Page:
Armyworms reported in Illinois

Armyworms have been reported in central Illinois as far north as Peoria by Kevin Black, Growmark agronomist. There have been no reports from Iowa, but farmers and field scouts in southeastern Iowa should be aware of potential problems over the next couple of weeks. These insects rarely cause losses in conventional-tilled fields, but they should be scouted in minimum- or no-tilled fields with any kind of living ground cover.

Armyworm injury to a cornfield.

The adult moths migrate from the southern United States, similar to black cutworms, and are attracted to fields that were planted into a cover crop such as rye, or where grassy weeds exist. Females lay their eggs on the rye or grass and the young larvae feed on the leaves. Armyworms can be recognized by the black stripes on the four pairs of prolegs near the middle section of the body. After consuming the grass (or if the grass is killed with a herbicide), the larvae move onto the corn. They usually confine their feeding to the leaf margins except when populations are very large; then they consume all the leaves except for the tougher midrib. Feeding starts on the lower leaves and as these leaves are eaten, the armyworms move to the upper leaves. Larvae do not tunnel into the stalk and they do not feed on the growing point. A field can be completely defoliated in a couple of days when armyworm populations are large. Cornfields that have grassy weeds sprayed with a herbicide should be closely scouted as the weeds begin to die. Armyworms, if present, will move immediately to the corn. Another option would be to scout for armyworms before the herbicicde is applied; if they are found, then an insecticide could be tank mixed.

Armyworm injury to whorl-stage corn, eating all of corn except for leaf midrib and stalk.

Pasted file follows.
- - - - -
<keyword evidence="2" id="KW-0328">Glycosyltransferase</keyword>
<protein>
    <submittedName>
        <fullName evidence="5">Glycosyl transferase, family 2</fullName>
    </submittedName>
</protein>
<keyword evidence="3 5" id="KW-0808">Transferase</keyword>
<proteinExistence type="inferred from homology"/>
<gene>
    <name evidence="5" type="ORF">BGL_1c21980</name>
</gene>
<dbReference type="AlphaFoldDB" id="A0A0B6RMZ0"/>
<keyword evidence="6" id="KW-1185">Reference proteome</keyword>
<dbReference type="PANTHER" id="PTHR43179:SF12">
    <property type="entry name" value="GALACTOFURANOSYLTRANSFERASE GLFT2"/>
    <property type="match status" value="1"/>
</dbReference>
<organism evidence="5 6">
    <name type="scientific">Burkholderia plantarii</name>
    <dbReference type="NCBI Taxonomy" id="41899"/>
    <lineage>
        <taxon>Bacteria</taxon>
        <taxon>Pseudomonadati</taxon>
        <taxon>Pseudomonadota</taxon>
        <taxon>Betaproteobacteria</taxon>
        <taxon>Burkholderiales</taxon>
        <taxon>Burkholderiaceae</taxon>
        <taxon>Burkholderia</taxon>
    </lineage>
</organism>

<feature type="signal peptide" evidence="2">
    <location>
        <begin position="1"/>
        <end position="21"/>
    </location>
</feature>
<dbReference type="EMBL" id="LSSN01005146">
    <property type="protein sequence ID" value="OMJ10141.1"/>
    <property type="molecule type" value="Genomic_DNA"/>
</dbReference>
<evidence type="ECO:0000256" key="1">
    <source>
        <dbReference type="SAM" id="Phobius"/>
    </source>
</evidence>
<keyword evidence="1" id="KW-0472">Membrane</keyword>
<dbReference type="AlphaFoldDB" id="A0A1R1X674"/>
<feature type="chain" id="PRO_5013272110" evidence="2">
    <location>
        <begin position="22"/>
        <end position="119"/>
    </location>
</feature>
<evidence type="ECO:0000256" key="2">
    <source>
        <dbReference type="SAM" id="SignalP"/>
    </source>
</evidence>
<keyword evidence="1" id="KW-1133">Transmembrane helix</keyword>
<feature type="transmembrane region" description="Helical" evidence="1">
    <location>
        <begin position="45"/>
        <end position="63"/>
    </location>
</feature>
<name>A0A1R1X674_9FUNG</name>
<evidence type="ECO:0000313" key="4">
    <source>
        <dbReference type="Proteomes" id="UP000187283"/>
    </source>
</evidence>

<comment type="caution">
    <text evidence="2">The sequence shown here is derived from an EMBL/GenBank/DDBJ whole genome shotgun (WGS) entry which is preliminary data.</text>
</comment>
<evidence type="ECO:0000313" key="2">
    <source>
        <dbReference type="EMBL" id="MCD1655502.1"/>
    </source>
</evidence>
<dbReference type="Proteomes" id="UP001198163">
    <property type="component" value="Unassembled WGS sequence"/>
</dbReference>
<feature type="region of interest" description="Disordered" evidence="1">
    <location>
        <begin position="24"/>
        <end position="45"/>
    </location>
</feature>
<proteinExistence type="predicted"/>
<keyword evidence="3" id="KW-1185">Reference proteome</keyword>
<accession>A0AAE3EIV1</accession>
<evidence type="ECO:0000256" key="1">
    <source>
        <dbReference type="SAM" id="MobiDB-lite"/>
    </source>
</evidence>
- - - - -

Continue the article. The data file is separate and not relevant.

Armyworms typically have black stripes on the four paris of larger prolegs.

Young corn plants have a remarkable ability to compensate for early-season defoliation. Experiments at Iowa State University have shown that corn in the 7-8- and 9-10-leaf growth stages that sustained 50 percent defoliation in 1 day exhibited only a 2-3 percent and 4-6 percent yield loss, respectively. For corn that is in the 7-8-leaf stage, treatment of armyworms should be considered when larvae are less than 3/4 inch in length, the population exceeds eight larvae per plant, and 25 percent of the leaf area has been removed. If armyworms are less than 3/4 inch in length they still have another week or so to feed. If larvae are mostly 1 1/2 inches in length, they are nearly done feeding and very little additional leaf injury will occur so the field should not be sprayed; it is too late for the insecticide to be of any economic benefit.

Insecticides labeled for armyworms in corn include

  • Ambush 2E, 6.4-12.8 ounces
  • Asana XL, 5.8-9.6 ounces
  • Lorsban 4E, 1-2 pints
  • Penncap-M, 2-3 pints
  • Pounce 3.2EC, 4-8 ounces
  • and Sevin XLR+, 2-4 pints

Warrior also is labeled for armyworms in corn, but the label states that it should be used against first and second instars only. It is unlikely that most field scouts will find armyworms this small.

This article originally appeared on pages 81-82 of the IC-486(10) -- May 21, 2001 issue.

Updated 05/20/2001 - 1:00pm